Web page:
Thailand plans nationwide citizen ID data center

Thailand plans nationwide citizen ID data center

Summary: Country wants data center to simplify access and transfer of citizen data among state agencies, as part of efforts to improve database efficiency and lower costs of connections, notes report.


The Thai government has plans to set up a nationwide citizen identification data center to simplify the process of accessing and transferring information between state agencies, thereby lowering costs of connections and speeding up processing times.

The Bangkok Post reported Saturday an agreement was signed between the Provincial Administration Department and the Electronic Government Agency (EGA), which is under the Information and Communication Technology (ICT) Ministry.

According to the report, ICT Minister Anudith Nakornthap said the collaboration will improve the government's database efficiency and reduce the cost of connections. The data center will eliminate duplicate connections and redundant systems currently in use to process documents among state agencies, yielding expected yearly cost savings of 500 million baht (US$15.6 million), the report said.

Under the agreement, the ICT Ministry will install a high-speed connection to the department's computer system and provide connection services to other agencies through the Government Information Network intranet. This will help reduce the number of direct connections between agencies, the Bangkok Post said. EGA director Sak Segkhoonthod said in the report the agency received a budget of 1 billion baht (US$31.3 million) to upgrade the connection efficiency of some 2,000 government agencies. It will also spend 30 million baht (US$940,557) to increase computer security, he added.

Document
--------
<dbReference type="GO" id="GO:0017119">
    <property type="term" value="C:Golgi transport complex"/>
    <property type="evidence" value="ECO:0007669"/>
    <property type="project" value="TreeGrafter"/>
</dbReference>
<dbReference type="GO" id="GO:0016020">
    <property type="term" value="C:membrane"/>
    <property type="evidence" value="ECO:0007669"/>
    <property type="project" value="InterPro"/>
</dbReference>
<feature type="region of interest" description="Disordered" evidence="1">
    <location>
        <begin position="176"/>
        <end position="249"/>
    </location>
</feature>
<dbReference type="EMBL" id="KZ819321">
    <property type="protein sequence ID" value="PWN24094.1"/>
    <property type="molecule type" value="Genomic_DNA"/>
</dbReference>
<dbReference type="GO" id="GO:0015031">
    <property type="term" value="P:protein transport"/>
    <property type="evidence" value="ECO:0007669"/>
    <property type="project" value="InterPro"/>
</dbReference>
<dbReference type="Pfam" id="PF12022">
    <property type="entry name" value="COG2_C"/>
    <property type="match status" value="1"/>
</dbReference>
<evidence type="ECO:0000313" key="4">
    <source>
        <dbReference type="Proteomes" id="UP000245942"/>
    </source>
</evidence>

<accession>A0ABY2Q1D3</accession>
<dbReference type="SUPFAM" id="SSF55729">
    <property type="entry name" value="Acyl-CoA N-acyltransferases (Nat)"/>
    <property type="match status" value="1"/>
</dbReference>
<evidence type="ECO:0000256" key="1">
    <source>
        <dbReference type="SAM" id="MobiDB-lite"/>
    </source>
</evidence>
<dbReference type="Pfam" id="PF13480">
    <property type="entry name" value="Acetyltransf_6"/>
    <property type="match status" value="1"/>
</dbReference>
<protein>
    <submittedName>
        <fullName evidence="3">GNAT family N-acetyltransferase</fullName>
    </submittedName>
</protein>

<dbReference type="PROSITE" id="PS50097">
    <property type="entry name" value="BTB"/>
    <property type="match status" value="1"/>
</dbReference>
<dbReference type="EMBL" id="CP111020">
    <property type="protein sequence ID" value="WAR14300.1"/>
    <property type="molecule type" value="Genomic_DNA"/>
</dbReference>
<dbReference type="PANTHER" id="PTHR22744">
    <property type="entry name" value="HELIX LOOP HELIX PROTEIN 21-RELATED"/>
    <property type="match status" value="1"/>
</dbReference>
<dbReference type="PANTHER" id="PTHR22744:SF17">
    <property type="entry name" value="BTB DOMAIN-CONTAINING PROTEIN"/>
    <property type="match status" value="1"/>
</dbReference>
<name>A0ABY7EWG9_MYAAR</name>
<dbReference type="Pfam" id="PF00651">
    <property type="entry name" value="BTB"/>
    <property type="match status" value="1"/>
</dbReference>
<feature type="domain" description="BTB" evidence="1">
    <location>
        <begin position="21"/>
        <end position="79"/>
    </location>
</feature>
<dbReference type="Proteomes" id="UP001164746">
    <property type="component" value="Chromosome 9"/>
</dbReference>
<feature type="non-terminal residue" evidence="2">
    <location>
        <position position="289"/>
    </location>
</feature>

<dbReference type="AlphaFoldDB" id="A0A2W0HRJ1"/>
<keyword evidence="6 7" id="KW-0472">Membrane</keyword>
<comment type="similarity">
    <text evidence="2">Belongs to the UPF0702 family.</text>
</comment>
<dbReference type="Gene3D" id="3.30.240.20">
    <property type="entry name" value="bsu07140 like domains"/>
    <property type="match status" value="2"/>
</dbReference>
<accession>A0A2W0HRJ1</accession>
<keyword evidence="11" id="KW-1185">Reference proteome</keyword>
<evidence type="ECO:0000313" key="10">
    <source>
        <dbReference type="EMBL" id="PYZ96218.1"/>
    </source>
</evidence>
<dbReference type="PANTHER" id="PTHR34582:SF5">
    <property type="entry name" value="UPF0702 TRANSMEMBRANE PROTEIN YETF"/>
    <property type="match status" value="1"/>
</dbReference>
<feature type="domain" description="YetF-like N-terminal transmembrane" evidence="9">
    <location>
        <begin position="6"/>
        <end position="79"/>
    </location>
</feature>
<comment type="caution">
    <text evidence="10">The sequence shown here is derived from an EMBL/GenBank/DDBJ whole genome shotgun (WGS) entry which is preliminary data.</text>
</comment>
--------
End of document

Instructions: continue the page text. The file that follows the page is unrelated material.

The director said EGA plans to link up 30 government agencies by 2013 and up to 1,000 agencies within three years.

Sukij Charoenrattanakul, director-general of the Provincial Administration Department, said some 103 government agencies use the Thai citizen database and over 100 million database requests are made on a yearly basis. The Royal Thai Police is the top user, at 24 million transactions, followed by the land transport Department at 14 million, and the revenue department with 13 million, the Bangkok Post reported.

Topics: Hardware, Data Centers, Data Management, Networking, Security, Software, Storage

Jamie Yap

About Jamie Yap

Jamie writes about technology, business and the most obvious intersection of the two that is software. Other variegated topics include--in one form or other--cloud, Web 2.0, apps, data, analytics, mobile, services, and the three Es: enterprises, executives and entrepreneurs. In a previous life, she was a writer covering a different but equally serious business called show business.

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